Beans in Coir Pellets

A long time ago, in a garden far, far away I was introduced to peat pellets. Peat pellets came either as dry packed squares or in a netted gauze which you added water to for the 'wow factor'. It was, in those days, like being in a SF film as the netted gauze swelled and formed into a little seed pot. The market by then, as now, was saturated with peat products, from bags of compost to peat pots, peat was king. A few years ago the Horticulture industry set themselves the target of being peat free by 2020 but this target has now been shelved. We are all guilty of using peat, even if we don't use it in our garden it still pervades many of the plants and crops we buy. Peat extraction is damaging. It is difficult for most gardeners to understand the global damage peat extraction has on the climate and on the landscape. It is the modern version of strip mining that has blighted so many areas rich in coal and minerals. The simple fact is when you strip a peat bog to grow plants and then discard that peat afterwards in compost bins, rubbish bins or green bins you are making a mockery of a living thing. That bog will never grow back. Peat is in no way a sustainable product. You and I by using peat have advocated the destruction of wildlife habitats, releasing carbon into the atmosphere and killing all life down to a bacterial level. We all now know the carbon impact of peat, we know carbon is linked to global warming (along with methane, which is also locked up in peat bogs) but we are not yet as advanced enough to fully understand how and where peat sits in our food chain. For all life on Earth sits within a food chain as either pollinator, predator or prey. Any alternative to peat is positive and though coir has still got someway to go in terms of living wages meeting sustainability targets - we must never shy away from the truth around coir - but sustainable coir it is the right step forward.

coir pellet, life on pig row

The use of coir pellet, which like peat pellets expand when you add water, is rather mercenary. My back disability makes it hard to lift and one hundred of these dried pellets weigh less than a Sunday newspaper. They are incredibly easy to transport and in terms of costs stack up and outstrip use of multipurpose compost. It is for me the right step to take about limiting the use of plastic in our garden. We are slowly phasing out our use of plastics, many of our pots are coming to the end of their lives after a decade on this hillside and rather than embrace the new plastic pots that have fallen short of their recycling claim (most councils still won’t take them) we have sought to use a pot less systems. We have in the past used soil blocks but these again rely on soil blends to hold them together, and yes, in some blends peat sneak in. Instead I have turned to the world of hydroponics and the use of coir pellets which is prevalent in that industry. I have been experimenting with these, including sowing Cosmos Xanthos and Nasturtium Alaska. These are two different sizes of seeds, this allowed us to gauge how they deal with root and foliage growth. Since then we have tried sowing kale, lettuce, sunflowers and beans all with greater success rates of germination.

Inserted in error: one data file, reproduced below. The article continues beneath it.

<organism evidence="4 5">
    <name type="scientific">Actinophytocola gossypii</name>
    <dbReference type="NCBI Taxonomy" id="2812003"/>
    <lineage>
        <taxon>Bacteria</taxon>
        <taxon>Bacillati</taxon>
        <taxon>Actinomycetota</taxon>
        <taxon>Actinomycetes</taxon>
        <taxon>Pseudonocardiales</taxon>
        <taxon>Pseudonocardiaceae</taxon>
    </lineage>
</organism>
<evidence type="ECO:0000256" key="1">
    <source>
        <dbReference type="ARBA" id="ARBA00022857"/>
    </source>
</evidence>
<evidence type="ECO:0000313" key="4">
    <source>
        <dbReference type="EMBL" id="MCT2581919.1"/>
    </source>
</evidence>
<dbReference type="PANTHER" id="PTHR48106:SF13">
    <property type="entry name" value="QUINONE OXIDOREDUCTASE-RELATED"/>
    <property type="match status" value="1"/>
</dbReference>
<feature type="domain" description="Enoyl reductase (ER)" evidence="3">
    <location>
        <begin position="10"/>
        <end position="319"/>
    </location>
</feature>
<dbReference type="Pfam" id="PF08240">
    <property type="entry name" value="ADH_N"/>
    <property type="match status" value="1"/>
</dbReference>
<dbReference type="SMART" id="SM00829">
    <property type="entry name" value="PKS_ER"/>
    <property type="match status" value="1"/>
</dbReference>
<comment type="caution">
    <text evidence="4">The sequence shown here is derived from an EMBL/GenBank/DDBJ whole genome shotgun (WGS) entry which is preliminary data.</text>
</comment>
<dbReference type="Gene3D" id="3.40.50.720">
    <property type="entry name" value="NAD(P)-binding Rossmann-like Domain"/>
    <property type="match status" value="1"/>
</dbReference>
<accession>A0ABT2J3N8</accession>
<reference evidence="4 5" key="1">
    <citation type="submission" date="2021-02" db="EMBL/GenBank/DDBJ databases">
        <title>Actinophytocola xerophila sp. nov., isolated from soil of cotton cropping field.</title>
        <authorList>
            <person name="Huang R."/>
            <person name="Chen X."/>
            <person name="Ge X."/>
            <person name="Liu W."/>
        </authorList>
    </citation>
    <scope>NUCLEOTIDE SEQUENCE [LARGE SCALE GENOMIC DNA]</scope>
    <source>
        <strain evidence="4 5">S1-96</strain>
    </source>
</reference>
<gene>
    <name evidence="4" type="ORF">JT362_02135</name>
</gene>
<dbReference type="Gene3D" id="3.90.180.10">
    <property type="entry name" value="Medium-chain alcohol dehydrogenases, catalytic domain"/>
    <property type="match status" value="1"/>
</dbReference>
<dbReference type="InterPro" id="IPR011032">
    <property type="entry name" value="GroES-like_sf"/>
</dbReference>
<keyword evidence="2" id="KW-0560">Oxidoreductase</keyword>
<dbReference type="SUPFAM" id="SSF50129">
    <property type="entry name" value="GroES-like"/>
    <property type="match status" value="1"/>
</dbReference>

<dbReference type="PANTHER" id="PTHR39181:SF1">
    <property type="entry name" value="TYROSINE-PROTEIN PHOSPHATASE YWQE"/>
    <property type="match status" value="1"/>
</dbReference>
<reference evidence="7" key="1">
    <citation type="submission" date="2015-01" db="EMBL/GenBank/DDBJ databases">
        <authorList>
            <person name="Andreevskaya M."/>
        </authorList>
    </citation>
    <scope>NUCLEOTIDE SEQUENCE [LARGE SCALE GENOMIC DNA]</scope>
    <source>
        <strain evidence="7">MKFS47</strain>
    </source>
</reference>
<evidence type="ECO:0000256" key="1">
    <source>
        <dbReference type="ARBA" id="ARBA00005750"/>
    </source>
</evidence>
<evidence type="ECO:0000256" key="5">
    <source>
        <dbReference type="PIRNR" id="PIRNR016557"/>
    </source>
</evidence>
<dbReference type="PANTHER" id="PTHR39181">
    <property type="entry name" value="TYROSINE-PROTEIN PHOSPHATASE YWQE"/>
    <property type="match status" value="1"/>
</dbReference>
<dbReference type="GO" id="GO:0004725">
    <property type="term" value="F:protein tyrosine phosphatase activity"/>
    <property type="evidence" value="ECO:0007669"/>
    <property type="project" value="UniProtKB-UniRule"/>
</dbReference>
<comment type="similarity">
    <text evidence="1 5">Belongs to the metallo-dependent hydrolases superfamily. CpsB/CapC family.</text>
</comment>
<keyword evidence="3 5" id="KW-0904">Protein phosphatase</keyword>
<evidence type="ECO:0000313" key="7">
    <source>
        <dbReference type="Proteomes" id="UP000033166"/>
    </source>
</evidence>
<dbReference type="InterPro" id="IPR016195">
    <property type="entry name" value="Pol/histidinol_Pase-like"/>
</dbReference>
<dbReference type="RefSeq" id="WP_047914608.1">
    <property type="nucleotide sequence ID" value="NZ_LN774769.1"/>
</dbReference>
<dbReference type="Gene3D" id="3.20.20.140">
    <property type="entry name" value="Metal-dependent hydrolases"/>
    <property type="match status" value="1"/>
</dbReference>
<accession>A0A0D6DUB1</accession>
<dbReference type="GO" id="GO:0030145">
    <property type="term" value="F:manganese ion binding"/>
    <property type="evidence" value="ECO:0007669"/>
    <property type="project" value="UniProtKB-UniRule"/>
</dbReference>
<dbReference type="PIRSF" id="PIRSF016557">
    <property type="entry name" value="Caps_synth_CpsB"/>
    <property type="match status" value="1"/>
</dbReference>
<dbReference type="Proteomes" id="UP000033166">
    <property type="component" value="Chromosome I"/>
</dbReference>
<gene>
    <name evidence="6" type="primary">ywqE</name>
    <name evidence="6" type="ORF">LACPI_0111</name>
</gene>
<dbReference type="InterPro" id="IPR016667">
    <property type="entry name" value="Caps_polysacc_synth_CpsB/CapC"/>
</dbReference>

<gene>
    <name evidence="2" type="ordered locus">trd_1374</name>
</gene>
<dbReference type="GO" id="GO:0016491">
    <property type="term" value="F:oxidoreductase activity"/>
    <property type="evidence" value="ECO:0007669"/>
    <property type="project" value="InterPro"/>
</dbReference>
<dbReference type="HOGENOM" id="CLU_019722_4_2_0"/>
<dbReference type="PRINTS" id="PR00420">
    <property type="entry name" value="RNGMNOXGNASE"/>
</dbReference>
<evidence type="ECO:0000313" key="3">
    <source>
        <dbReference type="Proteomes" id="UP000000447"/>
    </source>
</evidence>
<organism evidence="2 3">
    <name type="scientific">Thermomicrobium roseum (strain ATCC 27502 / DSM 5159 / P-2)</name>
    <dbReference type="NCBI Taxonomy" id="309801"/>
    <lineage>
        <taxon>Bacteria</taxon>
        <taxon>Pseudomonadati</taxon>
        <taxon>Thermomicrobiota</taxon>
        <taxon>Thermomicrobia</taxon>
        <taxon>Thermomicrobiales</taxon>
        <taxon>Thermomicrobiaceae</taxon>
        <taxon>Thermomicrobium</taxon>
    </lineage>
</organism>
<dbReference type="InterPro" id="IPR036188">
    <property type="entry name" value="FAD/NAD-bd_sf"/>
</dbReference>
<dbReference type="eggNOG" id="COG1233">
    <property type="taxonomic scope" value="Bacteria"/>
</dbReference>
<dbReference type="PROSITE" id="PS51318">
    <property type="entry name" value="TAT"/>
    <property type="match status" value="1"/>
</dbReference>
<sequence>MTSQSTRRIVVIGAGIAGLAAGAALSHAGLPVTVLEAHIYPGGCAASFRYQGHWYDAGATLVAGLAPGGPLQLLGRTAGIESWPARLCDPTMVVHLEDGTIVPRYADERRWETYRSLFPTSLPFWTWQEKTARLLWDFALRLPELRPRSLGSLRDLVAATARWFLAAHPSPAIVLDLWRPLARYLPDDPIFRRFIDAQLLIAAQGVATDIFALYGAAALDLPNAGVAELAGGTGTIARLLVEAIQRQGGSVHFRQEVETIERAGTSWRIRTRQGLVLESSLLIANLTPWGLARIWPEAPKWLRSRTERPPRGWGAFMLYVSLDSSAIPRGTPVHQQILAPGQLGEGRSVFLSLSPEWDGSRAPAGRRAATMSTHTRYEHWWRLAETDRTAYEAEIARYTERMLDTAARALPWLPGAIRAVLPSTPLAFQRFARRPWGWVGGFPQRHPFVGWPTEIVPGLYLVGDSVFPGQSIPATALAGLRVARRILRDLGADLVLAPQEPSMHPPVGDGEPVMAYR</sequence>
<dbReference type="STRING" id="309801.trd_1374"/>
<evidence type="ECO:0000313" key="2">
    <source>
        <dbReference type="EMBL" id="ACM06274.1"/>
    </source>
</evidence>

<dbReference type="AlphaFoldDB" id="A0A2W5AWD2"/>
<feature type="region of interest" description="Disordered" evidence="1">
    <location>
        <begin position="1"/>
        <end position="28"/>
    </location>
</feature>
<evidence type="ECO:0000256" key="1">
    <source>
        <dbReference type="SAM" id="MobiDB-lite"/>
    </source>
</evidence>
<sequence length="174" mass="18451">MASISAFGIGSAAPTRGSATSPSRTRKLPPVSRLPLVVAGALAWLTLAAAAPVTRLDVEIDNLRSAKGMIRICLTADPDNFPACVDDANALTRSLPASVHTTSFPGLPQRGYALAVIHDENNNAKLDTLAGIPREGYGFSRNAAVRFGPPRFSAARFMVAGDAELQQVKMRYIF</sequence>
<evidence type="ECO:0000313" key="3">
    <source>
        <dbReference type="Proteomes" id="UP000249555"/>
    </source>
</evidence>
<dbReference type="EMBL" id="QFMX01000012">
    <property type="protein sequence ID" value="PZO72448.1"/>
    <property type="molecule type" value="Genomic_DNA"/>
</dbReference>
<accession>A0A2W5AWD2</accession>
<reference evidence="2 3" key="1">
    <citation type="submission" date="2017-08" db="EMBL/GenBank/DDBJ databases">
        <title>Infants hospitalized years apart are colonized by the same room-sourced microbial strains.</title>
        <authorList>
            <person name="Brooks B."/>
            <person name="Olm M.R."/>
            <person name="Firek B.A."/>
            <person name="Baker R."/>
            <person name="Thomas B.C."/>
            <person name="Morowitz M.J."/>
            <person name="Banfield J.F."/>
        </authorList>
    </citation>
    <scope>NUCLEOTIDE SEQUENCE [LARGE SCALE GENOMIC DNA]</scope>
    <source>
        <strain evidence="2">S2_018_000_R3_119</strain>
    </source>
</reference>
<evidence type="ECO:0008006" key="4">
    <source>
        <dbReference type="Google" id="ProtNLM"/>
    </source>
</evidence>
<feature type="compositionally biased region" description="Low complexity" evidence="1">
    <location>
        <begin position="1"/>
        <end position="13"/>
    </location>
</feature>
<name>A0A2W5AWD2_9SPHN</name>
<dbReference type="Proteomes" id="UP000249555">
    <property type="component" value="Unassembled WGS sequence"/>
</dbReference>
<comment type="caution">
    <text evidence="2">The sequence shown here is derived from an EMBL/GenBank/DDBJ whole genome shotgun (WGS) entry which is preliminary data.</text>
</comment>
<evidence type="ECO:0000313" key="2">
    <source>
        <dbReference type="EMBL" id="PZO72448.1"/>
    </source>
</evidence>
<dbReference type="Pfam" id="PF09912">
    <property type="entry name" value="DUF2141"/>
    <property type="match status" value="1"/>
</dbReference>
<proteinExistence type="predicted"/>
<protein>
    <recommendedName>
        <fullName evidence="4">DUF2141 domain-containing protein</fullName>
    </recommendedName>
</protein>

A common complaint about coir pellets is that they dry out quickly. However, when you water them they do retain water well but like any sown seed require attention on hot days. In other words you have to learn to water them and not assume that they are retaining water. This could be said of pot, cell and tray sowing. What is easier is there is no need to pot on or prick out and then when they are dry you can see the warning signs in the fact the net gauze they are in becomes baggy. I sowed Cosse Violette Purple Climbing Bean (Real Seeds, £2.82) in these pellets: one seed a pellet. The germination rate was 92% compared to 84% in pots. As stated, there was no need to prick out or separate, or even discard weaker plants, which is often the case in pot sowing where I was taught to sow three beans per pot and select the strongest growth to pot on. Growth in the coir pellets was uniform and the great thing about them when the roots showed through the mesh I knew it was time to harden off. This also combats a common problem in the greenhouse for gardeners, the root bound plant grown from seed, it is often easy to overlook or neglect plants in pots because we think they are happy. However, if you saw the root growth too you'd may think twice and the pellets allow you to do this. There were some hiccups, seeds germinating sometimes came out through the side but all this involved was a little TLC and tearing of the gauze to free the plant. Nasturtiums that we sowed over a month ago are now in open ground and growing well. It was just a matter of taking the pellet, plant and all, and plopping it in open ground after hardening off. For us at Pig Row it has become quickly apparent that these are the way forward for us. They have remained consistent throughout our seed sowing window and have actually sped up the process.  

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